Saturday 22 September 2018

Playing blame game sets us up for failure

Because of the public's desire for blame, it affects the way politicians behave

'The Government's scoping inquiry, headed by Dr Gabriel Scally, is tasked with finding out some of the basic facts.' Photo: Mark Condren
'The Government's scoping inquiry, headed by Dr Gabriel Scally, is tasked with finding out some of the basic facts.' Photo: Mark Condren

Eoin O'Malley

The State giveth, the State taketh away. If it's taking away a square metre of your front garden this could net you €25,000. Those less lucky, whose cancers were not detected in a screening programme, and who were then not informed when it was discovered that their screens were misread, will receive ex-gratia payments of €2,000.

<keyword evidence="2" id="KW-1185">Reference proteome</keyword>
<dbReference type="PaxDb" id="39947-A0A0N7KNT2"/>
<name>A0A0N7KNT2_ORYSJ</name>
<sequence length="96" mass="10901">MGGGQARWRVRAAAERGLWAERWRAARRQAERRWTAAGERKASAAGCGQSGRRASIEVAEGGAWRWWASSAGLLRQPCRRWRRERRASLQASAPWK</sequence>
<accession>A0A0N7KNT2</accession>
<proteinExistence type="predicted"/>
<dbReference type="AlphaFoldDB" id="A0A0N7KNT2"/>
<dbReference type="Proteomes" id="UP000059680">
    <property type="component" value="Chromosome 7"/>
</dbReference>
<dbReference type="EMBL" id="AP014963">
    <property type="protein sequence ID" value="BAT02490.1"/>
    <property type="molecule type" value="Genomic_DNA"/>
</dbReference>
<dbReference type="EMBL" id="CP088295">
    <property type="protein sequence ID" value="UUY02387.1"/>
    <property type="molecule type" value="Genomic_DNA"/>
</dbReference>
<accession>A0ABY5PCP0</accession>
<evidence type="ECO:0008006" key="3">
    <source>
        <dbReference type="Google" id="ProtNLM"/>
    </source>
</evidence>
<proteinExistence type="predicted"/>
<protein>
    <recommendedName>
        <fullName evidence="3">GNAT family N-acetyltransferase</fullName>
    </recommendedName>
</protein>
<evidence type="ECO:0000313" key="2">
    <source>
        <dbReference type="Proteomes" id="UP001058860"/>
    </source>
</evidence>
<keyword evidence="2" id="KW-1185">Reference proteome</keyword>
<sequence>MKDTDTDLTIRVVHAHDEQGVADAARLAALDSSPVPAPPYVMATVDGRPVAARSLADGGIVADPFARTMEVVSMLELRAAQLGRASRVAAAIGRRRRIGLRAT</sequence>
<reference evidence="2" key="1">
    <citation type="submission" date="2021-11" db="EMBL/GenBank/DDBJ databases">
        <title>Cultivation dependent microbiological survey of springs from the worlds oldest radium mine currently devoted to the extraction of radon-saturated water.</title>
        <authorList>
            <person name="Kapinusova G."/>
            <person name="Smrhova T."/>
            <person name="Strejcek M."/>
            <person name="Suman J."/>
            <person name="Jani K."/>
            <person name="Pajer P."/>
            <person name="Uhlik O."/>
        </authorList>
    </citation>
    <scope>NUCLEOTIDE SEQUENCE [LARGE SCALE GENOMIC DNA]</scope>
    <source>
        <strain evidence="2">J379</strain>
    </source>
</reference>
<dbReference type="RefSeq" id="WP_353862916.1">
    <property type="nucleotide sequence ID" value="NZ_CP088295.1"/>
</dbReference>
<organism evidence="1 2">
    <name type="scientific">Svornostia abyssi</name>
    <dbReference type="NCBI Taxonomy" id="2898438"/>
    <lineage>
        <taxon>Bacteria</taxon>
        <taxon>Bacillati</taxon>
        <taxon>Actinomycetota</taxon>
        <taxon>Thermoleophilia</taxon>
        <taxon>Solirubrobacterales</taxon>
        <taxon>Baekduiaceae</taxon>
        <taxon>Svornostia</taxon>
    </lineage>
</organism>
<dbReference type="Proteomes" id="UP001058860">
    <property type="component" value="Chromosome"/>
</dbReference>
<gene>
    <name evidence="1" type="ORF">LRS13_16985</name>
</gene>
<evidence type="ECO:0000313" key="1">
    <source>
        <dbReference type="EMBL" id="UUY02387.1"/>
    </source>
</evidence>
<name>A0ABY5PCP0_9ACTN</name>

This isn't the value the State is putting on the pain caused to the women and their families, the offer seems just an unfortunate example of the State dealing with the cancer screening issue badly.

Well that's what we think. But the most notable aspect of the scandal is how little we know. We're still not certain of basic facts - such as whether the US laboratory contracted to read the slides from the smear tests were worse than labs in Ireland doing the readings.

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